Coal Contractor Mining Facts - 2007 (HTML)
DHHS (NIOSH) Publication No. 2009–164
An independent contractor is defined by the Mine Safety and Health Administration (MSHA) as "any person, partnership, corporation, subsidiary of a corporation, firm, association or other organization that contracts to perform services or construction at a mine." Contractors that perform specific types of work are required to report the number of employees who work at coal mines and noncoal mines.
In 2007, a total of 2,999 contracting companies reported employment at coal mines to MSHA, or 35.7% of all independent contracting companies.
- Within the mining sectors,  coal contractor employees comprised 6.8% of all employee hours reported to MSHA.
- Coal contractor employee hours were reported for both underground (13.5%) and surface (86.5%) work locations. 
|Commodity and Type|
|Sand and Gravel Operator||75.0||78.9||78.1||77.0||75.3||74.8||76.6||78.4||79.6||76.7|
Six occupational fatalities occurred among coal contractor employees in 2007. These coal fatalities accounted for 33.3% of all contractor fatalities.
- The coal contractor fatality rate was 28.0 fatalities per 100,000 FTE employees. The underground rate was 97.7 (n=3) compared to a rate of 16.3 (n=3) for surface work locations.
Nonfatal Lost-time Injuries
There were 460 nonfatal lost-time injuries among coal contractor employees (177 at underground and 283 at surface work locations) with an overall rate of 2.1 injuries per 100 FTE employees. These injuries resulted in 28,071 days lost from work. 
- The underground nonfatal lost-time injury rate was greater than the surface injury rate (5.8 vs. 1.5 per 100 FTE workers).
- The most frequent classification of nonfatal lost-time injuries for coal contractor employees involved handling materials (n=143; 31.1%), followed by slip or fall of person (n=101; 22.0%).
- Sprains and strains were the most frequently reported nature of injury (n=169; 36.7%).
- The back was the most frequently reported body part injured (n=64; 13.9%) and accounted for 4,914 days lost from work.
|Slip or fall of person||101||22.0|
|Fall of ground||26||5.7|
Mining operations, 2007
|Commodity and Type of Employer||Underground Mining Operations||Surface Mining Operations||Total Mining Operations|
|Sand & Gravel Operator||Not applicable||7,199||7,199|
Contracting companies, 2007
|Commodity and Type of Employer||Number of Companies|
Employment characteristics, 2007
|Commodity and Type of Employer||Underground Employees ||Surface Employees ||Total Employees ||Underground FTE Employees ||Surface FTE Employees ||Total FTE Employees |
|Sand & Gravel Operator||Not applicable||45,761||45,761||Not applicable||38,340||38,340|
Mining Occupational Fatalities (per 100,000 FTE employees), 2007
|Commodity and Type of Employer||Underground Fatalities||Underground Fatality Rate||Surface Fatalities||Surface Fatality Rate||Fatalities||Fatality Rate|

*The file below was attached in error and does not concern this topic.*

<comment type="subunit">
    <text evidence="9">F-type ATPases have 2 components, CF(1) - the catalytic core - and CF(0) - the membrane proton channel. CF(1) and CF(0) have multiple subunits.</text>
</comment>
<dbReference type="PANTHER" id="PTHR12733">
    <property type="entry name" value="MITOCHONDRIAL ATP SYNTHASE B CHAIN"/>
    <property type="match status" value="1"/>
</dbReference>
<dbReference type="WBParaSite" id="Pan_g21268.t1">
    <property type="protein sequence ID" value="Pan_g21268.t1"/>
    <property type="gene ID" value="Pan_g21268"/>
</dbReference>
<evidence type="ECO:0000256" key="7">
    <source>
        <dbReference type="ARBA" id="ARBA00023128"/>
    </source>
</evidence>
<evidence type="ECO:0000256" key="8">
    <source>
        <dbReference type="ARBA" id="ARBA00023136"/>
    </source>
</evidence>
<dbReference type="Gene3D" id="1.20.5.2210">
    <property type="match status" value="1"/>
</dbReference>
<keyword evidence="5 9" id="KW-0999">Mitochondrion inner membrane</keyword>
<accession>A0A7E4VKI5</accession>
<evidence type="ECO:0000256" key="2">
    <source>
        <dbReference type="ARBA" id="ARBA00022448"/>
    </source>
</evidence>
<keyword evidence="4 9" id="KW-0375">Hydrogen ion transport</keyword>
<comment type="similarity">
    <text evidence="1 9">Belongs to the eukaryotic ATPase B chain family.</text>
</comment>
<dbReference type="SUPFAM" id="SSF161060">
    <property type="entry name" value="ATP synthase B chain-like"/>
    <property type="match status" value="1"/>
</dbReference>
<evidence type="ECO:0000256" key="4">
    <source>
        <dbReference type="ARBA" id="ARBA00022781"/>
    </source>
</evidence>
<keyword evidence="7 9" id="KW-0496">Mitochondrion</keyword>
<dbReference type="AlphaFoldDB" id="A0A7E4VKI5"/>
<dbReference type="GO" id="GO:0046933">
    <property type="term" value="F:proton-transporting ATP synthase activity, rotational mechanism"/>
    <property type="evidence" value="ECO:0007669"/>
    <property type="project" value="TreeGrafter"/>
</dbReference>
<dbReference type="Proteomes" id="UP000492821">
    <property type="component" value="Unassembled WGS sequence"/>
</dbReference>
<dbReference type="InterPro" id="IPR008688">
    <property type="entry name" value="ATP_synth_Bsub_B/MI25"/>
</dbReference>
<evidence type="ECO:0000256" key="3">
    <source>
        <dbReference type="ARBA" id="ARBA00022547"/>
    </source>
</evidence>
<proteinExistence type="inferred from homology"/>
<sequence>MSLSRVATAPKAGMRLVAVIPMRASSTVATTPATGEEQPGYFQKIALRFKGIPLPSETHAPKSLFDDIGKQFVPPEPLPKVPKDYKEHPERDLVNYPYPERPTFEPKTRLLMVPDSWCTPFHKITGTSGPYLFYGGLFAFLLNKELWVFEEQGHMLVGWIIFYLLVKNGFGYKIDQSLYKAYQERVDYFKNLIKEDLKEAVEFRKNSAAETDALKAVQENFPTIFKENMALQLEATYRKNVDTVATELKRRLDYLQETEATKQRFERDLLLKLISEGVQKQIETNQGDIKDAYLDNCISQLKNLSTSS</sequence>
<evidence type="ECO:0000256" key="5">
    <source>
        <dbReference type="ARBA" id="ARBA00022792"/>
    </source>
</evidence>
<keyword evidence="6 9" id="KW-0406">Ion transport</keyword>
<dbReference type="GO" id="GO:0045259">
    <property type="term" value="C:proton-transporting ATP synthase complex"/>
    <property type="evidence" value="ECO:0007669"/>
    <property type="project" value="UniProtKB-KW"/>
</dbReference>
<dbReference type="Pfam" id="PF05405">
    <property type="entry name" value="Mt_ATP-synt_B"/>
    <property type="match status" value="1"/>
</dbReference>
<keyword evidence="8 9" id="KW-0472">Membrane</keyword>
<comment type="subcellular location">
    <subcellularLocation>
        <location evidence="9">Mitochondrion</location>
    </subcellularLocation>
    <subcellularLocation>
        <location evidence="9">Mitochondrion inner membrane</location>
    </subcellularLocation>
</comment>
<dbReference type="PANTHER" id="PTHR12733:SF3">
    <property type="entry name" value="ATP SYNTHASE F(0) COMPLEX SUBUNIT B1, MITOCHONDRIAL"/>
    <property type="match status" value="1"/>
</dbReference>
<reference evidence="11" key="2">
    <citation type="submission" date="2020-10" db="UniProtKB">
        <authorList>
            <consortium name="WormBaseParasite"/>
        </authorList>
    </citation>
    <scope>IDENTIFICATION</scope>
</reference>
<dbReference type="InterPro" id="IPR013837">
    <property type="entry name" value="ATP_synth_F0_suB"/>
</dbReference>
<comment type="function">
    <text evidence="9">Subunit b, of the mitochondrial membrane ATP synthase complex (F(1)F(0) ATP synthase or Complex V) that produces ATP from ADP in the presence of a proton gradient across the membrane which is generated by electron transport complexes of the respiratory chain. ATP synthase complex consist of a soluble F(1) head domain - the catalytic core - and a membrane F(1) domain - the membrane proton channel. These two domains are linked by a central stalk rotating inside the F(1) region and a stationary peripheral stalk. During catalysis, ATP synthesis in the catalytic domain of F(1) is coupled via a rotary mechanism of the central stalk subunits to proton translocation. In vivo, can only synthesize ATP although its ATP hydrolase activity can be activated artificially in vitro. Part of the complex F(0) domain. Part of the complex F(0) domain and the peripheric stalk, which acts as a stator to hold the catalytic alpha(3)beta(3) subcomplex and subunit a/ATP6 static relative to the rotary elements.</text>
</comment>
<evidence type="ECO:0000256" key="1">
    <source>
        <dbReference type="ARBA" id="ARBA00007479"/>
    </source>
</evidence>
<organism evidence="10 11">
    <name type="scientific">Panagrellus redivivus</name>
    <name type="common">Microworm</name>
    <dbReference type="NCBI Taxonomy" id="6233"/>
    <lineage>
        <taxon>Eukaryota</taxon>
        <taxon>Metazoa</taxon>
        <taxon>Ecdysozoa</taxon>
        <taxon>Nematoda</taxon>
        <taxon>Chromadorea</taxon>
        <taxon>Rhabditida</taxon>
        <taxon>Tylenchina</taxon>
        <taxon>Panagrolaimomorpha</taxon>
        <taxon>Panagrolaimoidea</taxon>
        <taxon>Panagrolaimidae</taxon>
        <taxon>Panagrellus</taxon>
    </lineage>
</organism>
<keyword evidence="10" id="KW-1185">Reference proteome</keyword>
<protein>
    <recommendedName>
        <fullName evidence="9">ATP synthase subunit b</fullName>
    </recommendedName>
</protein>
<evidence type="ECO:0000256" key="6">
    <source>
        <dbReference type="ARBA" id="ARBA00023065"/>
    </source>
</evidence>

|Sand & Gravel Operator||Not applicable||Not applicable||5||15.0||5||15.0|
Nonfatal Lost-time Injuries (per 100 FTE employees), 2007
|Commodity and Type of Employer||Underground Injuries||Underground Injury Rate||Surface Injuries||Surface Injury Rate||Injuries||Injury Rate|
|Sand & Gravel Operator||0||0.0||657||2.0||657||2.0|
Data source: Publicly released data files of employment and accident/injury/illness collected by MSHA under 30 CFR 50.
Notes: All analyses of accident data exclude office employees. Occupational fatalities exclude all cases under 17 years of age. Further statistical methodology is available on the NIOSH Internet. Data in the above tables may not add to totals shown because of independent rounding. Caution should be used when interpreting rates based on a small number of events.
- Average number of employees working at individual mines during calendar quarters of active operations (includes office workers).
- Full-time equivalent employees computed using reported employee hours (2,000 hours = 1 FTE).
- Mining sectors include coal operators, metal operators, nonmetal operators, stone operators, sand and gravel operators, coal contractors, and noncoal contractors.
- Surface work locations include surface operations at underground mines, surface operations (strip or open pit), auger, culm banks, dredge, independent shops and yards, and mills or preparation plants.
- Includes actual days away from work and/or days of restricted work activity. For permanently disabling injuries only, statutory days charged by MSHA were used if they exceeded the total lost workdays.
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- Coal Operator Mining Facts - 2005
- Metal Operator Mining Facts - 2002
- Metal Operator Mining Facts - 2004
- Metal Operator Mining Facts - 2005
- Noncoal Contractor Mining Facts - 2003
- Nonmetal Operator Mining Facts - 2002
- Nonmetal Operator Mining Facts - 2008
- Sand and Gravel Operator Mining Facts - 2006
- Stone Operator Mining Facts - 2003
- Stone Operator Mining Facts - 2005
- Page last reviewed: 2/19/2015
- Page last updated: 3/18/2014
- Content source: National Institute for Occupational Safety and Health, Mining Program